CHASMplus: predicting which missense mutations drive human cancers

Author:Collin Tokheim, Rachel Karchin
Contact:ctokhei1 # alumni DOT jh DOT edu
Lab:Karchin Lab
Source code:GitHub
Q&A:Biostars (tag: CHASMplus)

Large-scale DNA sequencing studies of patients’ tumors have revealed that most driver mutations occur only in a few patients, which presents a challenge for precision medicine. CHASMplus is a machine learning method that accurately distinguishes between driver and passenger missense mutations, even for those found at low frequencies or are cancer type-specific. Unlike previous approaches that focus on identifying driver genes, CHASMplus identifies whether individual mutations are cancer drivers. CHASMplus can be used by both bioinformaticians and biolgists by using a graphical user interface or a command line tool.


You can run CHASMplus without installing anything by submitting your data to the OpenCRAVAT webserver (details here). After creating a user account, you’ll just need to check the box for CHASMplus and hit the annotate button (OpenCRAVAT webserver). Also, you can install locally a graphical user interface [see the Quick start (OpenCRAVAT & CHASMplus)]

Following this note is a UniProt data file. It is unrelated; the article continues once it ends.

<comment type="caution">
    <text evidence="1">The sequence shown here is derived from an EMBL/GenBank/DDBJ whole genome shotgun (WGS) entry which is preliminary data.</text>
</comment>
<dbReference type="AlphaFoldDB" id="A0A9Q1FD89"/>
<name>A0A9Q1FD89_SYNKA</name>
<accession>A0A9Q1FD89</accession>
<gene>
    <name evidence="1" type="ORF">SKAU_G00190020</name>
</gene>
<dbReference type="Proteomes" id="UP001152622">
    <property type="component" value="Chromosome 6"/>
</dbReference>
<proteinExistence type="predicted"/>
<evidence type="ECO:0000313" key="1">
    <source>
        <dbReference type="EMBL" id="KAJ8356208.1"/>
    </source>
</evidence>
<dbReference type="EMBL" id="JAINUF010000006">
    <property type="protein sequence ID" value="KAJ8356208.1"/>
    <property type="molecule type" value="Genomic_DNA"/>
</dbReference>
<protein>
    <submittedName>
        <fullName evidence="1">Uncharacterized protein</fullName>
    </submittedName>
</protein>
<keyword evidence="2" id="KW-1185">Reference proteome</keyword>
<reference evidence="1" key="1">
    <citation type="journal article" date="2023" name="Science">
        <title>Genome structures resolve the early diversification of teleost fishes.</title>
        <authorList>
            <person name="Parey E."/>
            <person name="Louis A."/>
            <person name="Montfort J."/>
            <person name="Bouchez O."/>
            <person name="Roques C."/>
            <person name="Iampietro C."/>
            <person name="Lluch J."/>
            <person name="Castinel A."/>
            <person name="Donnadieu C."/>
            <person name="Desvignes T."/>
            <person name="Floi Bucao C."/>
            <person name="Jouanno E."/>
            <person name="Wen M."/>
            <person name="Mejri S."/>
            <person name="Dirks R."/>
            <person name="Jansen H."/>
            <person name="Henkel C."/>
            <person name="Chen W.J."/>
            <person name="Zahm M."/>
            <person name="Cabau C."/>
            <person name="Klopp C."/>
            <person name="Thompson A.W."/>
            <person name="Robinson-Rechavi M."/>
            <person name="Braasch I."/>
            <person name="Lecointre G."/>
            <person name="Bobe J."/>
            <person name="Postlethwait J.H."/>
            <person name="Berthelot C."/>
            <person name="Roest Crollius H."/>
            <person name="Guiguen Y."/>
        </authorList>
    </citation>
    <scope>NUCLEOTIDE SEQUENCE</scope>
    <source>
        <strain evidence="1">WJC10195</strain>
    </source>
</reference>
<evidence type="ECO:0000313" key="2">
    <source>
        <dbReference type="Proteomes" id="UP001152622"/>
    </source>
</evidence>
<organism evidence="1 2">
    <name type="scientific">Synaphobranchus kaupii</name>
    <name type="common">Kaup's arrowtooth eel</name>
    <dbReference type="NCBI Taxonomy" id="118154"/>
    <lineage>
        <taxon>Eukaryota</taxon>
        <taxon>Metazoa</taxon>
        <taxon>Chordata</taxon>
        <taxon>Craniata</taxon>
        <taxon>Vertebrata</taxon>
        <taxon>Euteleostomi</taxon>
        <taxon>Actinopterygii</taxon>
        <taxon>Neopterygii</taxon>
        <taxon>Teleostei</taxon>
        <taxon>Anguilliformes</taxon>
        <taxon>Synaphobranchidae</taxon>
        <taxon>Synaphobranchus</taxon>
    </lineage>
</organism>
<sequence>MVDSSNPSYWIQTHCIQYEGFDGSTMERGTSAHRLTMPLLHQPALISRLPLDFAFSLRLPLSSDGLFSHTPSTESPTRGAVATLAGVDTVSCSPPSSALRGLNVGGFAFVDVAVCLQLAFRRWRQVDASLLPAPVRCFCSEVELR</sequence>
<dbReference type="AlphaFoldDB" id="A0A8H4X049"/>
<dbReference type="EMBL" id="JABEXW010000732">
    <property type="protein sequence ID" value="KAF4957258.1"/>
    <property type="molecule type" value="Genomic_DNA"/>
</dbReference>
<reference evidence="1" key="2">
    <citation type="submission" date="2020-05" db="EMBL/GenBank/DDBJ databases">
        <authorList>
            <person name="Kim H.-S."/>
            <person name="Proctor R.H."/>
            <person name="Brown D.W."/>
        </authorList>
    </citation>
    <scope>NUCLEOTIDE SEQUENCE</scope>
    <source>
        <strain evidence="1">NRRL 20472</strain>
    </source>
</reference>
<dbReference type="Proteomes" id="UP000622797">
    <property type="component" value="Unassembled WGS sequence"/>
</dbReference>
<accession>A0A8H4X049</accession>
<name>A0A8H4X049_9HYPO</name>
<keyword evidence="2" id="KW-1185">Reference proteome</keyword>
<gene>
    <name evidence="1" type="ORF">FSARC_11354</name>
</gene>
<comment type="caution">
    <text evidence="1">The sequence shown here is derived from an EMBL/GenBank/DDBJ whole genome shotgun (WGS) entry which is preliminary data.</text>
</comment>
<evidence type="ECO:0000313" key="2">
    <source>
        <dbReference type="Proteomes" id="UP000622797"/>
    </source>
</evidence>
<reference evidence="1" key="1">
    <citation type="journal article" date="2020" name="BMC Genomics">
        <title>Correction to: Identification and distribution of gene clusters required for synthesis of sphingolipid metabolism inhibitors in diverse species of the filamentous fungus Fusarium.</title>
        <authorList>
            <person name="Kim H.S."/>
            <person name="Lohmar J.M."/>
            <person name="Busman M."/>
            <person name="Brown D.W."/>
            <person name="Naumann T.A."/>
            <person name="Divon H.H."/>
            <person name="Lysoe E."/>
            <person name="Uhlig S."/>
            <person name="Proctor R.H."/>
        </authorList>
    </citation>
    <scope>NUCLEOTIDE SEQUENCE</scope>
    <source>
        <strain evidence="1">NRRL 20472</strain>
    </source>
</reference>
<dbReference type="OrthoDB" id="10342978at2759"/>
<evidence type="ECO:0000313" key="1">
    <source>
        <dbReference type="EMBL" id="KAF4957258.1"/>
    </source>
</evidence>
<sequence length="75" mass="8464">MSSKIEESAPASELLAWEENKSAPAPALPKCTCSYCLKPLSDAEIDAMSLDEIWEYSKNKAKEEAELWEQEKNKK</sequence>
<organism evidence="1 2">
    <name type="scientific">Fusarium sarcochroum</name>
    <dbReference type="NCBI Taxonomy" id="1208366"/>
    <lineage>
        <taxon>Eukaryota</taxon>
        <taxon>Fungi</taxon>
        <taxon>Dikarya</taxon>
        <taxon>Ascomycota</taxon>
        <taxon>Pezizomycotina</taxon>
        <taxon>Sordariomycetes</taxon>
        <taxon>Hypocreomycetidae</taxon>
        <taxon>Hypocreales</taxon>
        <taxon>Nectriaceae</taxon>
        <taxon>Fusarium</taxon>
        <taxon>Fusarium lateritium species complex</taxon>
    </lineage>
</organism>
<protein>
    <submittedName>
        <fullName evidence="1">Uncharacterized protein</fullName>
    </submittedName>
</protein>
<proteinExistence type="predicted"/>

Prominent papers using CHASMplus:

  • Reiter et al., Minimal functional driver gene heterogeneity among untreated metastases. Science
  • Anagnostou, Niknafs et al., Multimodal genomic features predict outcome of immune checkpoint blockade in non-small-cell lung cancer. Nature Cancer
  • Saito et al., Landscape and function of multiple mutations within individual oncogenes. Nature
  • Reiter et al., An analysis of genetic heterogeneity in untreated cancers. Nature Reviews Cancer
  • Hu et al., Multi-cancer analysis of clonality and the timing of systemic spread in paired primary tumors and metastases. Nature Genetics
  • Sakomoto et al., The Evolutionary Origins of Recurrent Pancreatic Cancer, Cancer Discovery



Please cite our paper:

Tokheim and Karchin, CHASMplus Reveals the Scope of Somatic Missense Mutations Driving Human Cancers, Cell Systems (2019),